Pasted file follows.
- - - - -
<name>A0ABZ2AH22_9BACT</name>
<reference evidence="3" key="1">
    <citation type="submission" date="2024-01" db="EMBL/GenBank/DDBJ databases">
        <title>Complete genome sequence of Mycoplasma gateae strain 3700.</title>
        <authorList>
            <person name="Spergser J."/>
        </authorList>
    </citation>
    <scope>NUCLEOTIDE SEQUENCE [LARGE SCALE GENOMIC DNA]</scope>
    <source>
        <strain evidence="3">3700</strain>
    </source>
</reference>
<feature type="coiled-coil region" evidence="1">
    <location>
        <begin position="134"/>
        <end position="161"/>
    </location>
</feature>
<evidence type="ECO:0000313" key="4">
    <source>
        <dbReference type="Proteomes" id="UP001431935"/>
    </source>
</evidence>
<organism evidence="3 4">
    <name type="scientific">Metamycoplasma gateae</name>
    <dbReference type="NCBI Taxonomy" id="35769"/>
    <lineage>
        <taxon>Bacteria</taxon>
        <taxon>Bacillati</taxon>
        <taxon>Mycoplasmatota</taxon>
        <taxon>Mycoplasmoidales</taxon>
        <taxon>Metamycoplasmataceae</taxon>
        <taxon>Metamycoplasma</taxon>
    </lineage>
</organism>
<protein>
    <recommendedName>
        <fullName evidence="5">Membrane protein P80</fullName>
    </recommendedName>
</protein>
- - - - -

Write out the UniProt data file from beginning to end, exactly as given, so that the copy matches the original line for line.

<name>A0ABZ2AH22_9BACT</name>
<reference evidence="3" key="1">
    <citation type="submission" date="2024-01" db="EMBL/GenBank/DDBJ databases">
        <title>Complete genome sequence of Mycoplasma gateae strain 3700.</title>
        <authorList>
            <person name="Spergser J."/>
        </authorList>
    </citation>
    <scope>NUCLEOTIDE SEQUENCE [LARGE SCALE GENOMIC DNA]</scope>
    <source>
        <strain evidence="3">3700</strain>
    </source>
</reference>
<feature type="coiled-coil region" evidence="1">
    <location>
        <begin position="134"/>
        <end position="161"/>
    </location>
</feature>
<evidence type="ECO:0000313" key="4">
    <source>
        <dbReference type="Proteomes" id="UP001431935"/>
    </source>
</evidence>
<organism evidence="3 4">
    <name type="scientific">Metamycoplasma gateae</name>
    <dbReference type="NCBI Taxonomy" id="35769"/>
    <lineage>
        <taxon>Bacteria</taxon>
        <taxon>Bacillati</taxon>
        <taxon>Mycoplasmatota</taxon>
        <taxon>Mycoplasmoidales</taxon>
        <taxon>Metamycoplasmataceae</taxon>
        <taxon>Metamycoplasma</taxon>
    </lineage>
</organism>
<protein>
    <recommendedName>
        <fullName evidence="5">Membrane protein P80</fullName>
    </recommendedName>
</protein>